(2) initiate and strengthen research collaborations to accelerate the development and translation of drug delivery systems that target brain diseases.

What can we do about it?

Thankfully, more and more researchers and clinicians are now trying to address the blood-brain barrier (BBB) challenge, and a range of drug delivery systems and drug delivery routes are being explored.

Procedures that bypass the BBB by local injection of drug into brain tissue (interstitial) or into cerebral-spinal fluid (intraCSF) using catheters have been in use since the 1990s. A more recent development involves the surgical insertion of a catheter into the brain, coupled with drug delivery under a constant pressure gradient (convection enhanced delivery). Other delivery routes include intravenous, intra-arterial and intranasal methods, as well as the placement of drug-containing polymers at the tumour site during surgery.

A whole other area of investigation is focused on ways to temporarily disrupt the BBB whilst drugs are delivered into the brain. Methods under investigation to create this disruption include the use of ultrasound, heating (hyperthermia), osmotic pressure, electromagnetic radiation and biochemical agents such as cyclodextrin.

On a parallel with these ‘routes’ to delivery, numerous drug delivery systems are also being investigated for their potential to ferry therapeutic cargo across the BBB. These include antibodies, viruses, nanoparticles, liposomes and polymeric micelles. Some of these cross the BBB unaided; others work via the ‘Trojan horse’ approach. This involves modifying the delivery system or ‘vector’ so that it can attach to a transporter in the brain endothelial cell membrane. This transporter then carries the vector, and its therapeutic cargo, across the BBB and into the brain. Nanoparticles, for example, have been decorated with glutathione, enabling their BBB passage via the glutathione transporter.

Suk

Our own immune cells can cross the BBB unaided, and researchers are keen to explore their potential as drug delivery systems. We have already seen promising research showing that immune cells can be used to deliver drugs into the brain, whether the drug is inside the immune cell (e.g. immune cells harbouring drug-containing liposomes) or attached to it (e.g. antibodies used to link drug-containing polymers to immune cells).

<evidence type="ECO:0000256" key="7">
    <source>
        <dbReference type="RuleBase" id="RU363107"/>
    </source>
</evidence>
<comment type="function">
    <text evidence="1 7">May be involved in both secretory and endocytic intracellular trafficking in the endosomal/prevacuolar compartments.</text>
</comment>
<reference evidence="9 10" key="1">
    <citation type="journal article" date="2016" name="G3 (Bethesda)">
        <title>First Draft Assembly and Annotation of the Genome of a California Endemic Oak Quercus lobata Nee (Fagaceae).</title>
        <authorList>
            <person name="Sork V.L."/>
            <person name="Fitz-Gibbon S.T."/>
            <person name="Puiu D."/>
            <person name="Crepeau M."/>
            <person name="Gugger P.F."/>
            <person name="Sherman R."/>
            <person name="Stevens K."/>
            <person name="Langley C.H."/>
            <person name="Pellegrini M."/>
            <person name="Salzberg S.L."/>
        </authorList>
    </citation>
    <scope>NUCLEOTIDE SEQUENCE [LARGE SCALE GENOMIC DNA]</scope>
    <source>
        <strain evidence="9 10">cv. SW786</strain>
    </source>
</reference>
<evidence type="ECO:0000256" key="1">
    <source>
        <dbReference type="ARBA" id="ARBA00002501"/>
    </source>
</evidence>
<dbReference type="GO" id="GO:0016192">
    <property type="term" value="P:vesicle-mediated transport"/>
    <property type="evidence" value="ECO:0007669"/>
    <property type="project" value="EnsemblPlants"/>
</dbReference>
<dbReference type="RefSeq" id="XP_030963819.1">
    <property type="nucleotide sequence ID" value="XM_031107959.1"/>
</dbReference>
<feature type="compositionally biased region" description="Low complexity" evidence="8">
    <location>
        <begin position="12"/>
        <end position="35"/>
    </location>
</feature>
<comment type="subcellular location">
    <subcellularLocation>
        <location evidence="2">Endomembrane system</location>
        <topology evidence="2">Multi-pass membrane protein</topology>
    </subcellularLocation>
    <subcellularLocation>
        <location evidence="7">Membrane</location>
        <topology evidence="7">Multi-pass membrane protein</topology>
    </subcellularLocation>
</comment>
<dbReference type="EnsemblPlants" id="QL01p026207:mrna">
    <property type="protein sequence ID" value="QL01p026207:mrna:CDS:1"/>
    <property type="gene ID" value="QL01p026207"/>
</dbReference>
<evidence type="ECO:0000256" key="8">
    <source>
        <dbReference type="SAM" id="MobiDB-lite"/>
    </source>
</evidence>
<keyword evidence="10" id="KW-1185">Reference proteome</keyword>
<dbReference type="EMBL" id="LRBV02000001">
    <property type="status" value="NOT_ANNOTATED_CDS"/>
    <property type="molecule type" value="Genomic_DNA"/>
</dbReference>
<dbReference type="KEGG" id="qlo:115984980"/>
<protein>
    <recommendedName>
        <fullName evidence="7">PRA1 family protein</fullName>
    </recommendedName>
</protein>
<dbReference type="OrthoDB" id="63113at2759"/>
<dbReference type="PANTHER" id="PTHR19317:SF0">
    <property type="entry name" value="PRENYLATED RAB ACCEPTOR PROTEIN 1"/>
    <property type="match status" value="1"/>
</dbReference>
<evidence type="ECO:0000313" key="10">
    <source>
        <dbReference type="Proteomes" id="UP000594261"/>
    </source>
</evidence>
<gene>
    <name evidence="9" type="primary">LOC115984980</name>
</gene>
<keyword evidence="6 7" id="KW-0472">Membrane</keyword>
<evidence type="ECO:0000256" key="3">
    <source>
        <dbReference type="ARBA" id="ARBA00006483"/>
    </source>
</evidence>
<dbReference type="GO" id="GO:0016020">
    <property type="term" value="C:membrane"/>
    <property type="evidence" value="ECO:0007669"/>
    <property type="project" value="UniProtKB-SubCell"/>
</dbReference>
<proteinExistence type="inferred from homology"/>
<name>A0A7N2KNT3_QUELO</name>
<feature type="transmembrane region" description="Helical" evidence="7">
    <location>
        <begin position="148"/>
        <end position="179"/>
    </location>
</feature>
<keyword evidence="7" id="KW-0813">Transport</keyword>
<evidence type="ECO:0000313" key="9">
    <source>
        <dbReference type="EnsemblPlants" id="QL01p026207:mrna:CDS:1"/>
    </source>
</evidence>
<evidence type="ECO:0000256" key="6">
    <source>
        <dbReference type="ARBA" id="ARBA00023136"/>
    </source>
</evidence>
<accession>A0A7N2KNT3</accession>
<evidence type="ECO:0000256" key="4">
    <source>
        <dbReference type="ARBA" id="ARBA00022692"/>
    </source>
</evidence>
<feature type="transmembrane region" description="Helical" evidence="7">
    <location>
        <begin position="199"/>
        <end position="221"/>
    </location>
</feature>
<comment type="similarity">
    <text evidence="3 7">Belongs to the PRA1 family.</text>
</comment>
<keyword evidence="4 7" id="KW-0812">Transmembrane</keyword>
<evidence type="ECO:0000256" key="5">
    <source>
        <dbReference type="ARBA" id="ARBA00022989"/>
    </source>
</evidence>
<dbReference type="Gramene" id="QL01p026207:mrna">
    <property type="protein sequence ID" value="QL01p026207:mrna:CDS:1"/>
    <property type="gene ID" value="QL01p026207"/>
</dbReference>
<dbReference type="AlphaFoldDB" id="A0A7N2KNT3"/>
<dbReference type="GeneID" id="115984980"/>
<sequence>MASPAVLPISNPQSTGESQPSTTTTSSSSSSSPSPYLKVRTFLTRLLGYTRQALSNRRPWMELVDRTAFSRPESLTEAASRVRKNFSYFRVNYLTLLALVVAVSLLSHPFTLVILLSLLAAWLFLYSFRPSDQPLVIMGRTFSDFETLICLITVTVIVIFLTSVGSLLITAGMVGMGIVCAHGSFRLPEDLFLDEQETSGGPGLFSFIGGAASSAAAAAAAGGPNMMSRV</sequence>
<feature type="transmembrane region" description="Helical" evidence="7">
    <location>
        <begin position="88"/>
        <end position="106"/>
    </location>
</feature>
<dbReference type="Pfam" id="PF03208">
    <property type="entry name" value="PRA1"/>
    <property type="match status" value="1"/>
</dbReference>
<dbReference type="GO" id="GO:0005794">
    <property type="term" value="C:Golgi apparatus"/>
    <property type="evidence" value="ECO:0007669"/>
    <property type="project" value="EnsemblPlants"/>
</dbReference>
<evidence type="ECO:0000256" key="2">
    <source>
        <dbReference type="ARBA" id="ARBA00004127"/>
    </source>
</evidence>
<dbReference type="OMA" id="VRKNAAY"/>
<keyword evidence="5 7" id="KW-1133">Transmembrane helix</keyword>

The power of our immune system has also been harnessed indirectly, with promising results from a small clinical trial in the UK recently hitting the headlines. A naturally occurring virus that can cause mild flu-like symptoms – reovirus – was injected into the patients’ bloodstream. The virus managed to cross the BBB and infect the brain tumour cells, which in turn triggered the patients’ own immune systems to mount an attack on the reovirus-containing tumour.

Posted with permission, © Johns Hopkins University Neurosurgery – Ian Suk. All rights reserved.

Rising to the challenge

Getting treatments across the blood-brain barrier in effective concentrations for a sufficient time period is a formidable challenge that haunts many neurological diseases. But, with an increasing number of tools to choose from, researchers and clinicians are now confident that we are moving in the right direction.

For so long, the research emphasis has been on developing new treatments. We are now entering an era of raised awareness of the drug delivery challenge. The gap between the surge in new drug development and advances in drug delivery to the brain is starting to close.

Initiatives such as the Children’s Brain Tumour Drug Delivery Consortium (CBTDDC) are designed to help address this imbalance, accelerating the translation of advances in drug delivery research into real benefits for patients. Help us to help you by engaging with our consortium.

Emma Campbell, PhD
Children’s Brain Tumour Drug Delivery Consortium
29 March 2018